The Evolving Role of the CFO
Chief Financial Officers (CFOs) play an increasingly visible and influential role in the 21st century business landscape. Finance professionals were once mere bean counters; now they’ve migrated to the boardroom, where their leadership is highly valued.
Why are CFOs so influential?
There are four primary reasons that the CFO of today has more clout and more responsibilities.
Technology drives business decisions
Thanks to technology, the volume of data and the ability to manipulate it for a variety of metrics has expanded exponentially. It’s faster and less expensive than ever to monitor, report and data-mine all aspects of finance and production.
We’ve talked about Big Data here recently. As leadership is increasingly able to extract answers to a huge variety of questions from data, they can quantify every aspect of the business. With their financial background attuned to data and hard numbers, CFOs are uniquely positioned to leverage this information. The days of gut-based decisions are largely behind us, especially in large global enterprises. Instead, CFOs armed with hard numbers play a huge role in strategic planning.
75% of CFOs report spending at least half of their time on strategic aspects of their business, according to a recent study by EY3. Also in the study: two-thirds say
that they’re at the forefront of all strategic decisions connected to financial performance.
Technology is within the domain of the CFO
The other side of that coin: technology is increasingly within the responsibilities of the CFO. Over the last 5 decades as computing power has exploded, technology has become an increasing expense and a more significant capital asset, as well as being a vital tool. Better data and improved integration have gone hand in hand. Because the financial branch of a business has traditionally had a broad overview of all the operational units, it naturally evolved into overseeing the technology as it integrates these units.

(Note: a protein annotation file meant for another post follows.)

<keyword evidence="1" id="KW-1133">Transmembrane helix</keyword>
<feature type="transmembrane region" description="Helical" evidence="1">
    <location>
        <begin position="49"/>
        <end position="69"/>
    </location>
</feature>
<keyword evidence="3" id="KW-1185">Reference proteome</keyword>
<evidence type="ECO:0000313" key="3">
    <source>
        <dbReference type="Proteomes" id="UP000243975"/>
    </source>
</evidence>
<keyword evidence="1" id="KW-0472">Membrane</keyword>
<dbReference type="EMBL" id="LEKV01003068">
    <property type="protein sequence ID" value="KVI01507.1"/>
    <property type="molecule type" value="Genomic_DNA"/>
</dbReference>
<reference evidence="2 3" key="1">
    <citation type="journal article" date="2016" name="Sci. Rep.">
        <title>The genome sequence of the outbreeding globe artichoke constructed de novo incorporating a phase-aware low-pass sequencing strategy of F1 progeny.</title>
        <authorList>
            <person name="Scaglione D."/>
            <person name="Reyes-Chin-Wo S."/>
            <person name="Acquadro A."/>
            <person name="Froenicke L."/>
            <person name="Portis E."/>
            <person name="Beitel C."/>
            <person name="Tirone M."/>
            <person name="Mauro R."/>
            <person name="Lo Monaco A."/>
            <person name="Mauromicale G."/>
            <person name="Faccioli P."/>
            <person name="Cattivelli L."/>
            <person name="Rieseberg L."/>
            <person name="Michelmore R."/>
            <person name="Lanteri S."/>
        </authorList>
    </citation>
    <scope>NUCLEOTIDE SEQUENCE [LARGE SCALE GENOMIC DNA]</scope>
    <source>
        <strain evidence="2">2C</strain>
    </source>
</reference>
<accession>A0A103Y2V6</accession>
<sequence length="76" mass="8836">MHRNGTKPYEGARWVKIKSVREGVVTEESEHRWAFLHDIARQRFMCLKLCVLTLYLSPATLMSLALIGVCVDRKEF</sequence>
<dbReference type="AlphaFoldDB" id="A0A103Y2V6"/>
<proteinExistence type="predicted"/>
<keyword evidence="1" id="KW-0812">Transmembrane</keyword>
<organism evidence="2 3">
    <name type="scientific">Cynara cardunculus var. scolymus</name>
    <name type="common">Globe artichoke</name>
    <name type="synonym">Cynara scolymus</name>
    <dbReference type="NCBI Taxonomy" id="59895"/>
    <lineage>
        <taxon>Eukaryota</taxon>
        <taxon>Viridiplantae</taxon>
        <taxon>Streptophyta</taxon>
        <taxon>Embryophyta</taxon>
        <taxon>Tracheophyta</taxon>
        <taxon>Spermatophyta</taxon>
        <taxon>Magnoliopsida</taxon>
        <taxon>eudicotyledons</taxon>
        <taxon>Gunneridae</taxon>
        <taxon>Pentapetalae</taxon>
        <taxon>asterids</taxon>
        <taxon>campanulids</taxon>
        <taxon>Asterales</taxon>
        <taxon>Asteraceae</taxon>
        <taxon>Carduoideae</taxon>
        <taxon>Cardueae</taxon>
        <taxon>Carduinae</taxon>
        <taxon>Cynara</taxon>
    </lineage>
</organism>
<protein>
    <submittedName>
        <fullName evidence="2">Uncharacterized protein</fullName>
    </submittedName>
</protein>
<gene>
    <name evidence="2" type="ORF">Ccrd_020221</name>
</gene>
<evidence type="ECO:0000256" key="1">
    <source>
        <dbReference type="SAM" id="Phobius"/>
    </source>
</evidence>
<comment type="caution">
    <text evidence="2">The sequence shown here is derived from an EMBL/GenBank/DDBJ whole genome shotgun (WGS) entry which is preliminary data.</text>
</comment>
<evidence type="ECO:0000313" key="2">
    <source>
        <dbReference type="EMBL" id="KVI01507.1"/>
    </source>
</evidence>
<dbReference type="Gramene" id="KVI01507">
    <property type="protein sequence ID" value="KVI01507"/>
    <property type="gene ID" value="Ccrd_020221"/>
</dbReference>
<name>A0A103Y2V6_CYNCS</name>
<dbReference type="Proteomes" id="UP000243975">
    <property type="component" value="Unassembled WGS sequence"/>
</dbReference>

A 2015 IBM1 study revealed that executives view technology as the single most important force impacting businesses. Taking full advantage of technology has become a top priority for leadership.
CFOs crucial to risk management
Globalism has unveiled vast new business opportunities, which are linked with vastly more complicated risks. Scandals have recently rocked the corporate world, so businesses are paying increasing attention to compliance issues. As CFOs have big data and technology in their realm of responsibility, they’re increasingly accountable for risk management, further cementing their central role in leadership.
The decline of the COO
The role of Chief Operational Officer has been eliminated in many companies. A study from Crist|Kolder Associates states that a mere 33% of Fortune 500 and S&P 500 companies still have Chief Operating Officers, which reveals a decrease of 45% from 2000.
This is probably due in part to the fact that many CEOs in major corporations advanced from a role as COO–a dynamic represented by 40% of Fortune 500 and S&P 500 companies. When the COO roles is eliminated, it’s common for the CFO to take over IT and procurement, and the CEO to absorb manufacturing and supply responsibilities.
CFOs’ role is more central than ever
CFOs state that business model innovation is a major part of their responsibilities. They also state that they play a vital role in selecting the metrics which evaluate the relationship between performance and strategy execution.
In the new global environment, CFOs help companies face new risks and responsibilities with an increasing reliance and expertise in IT and a uniquely integrated perspective of how a company runs.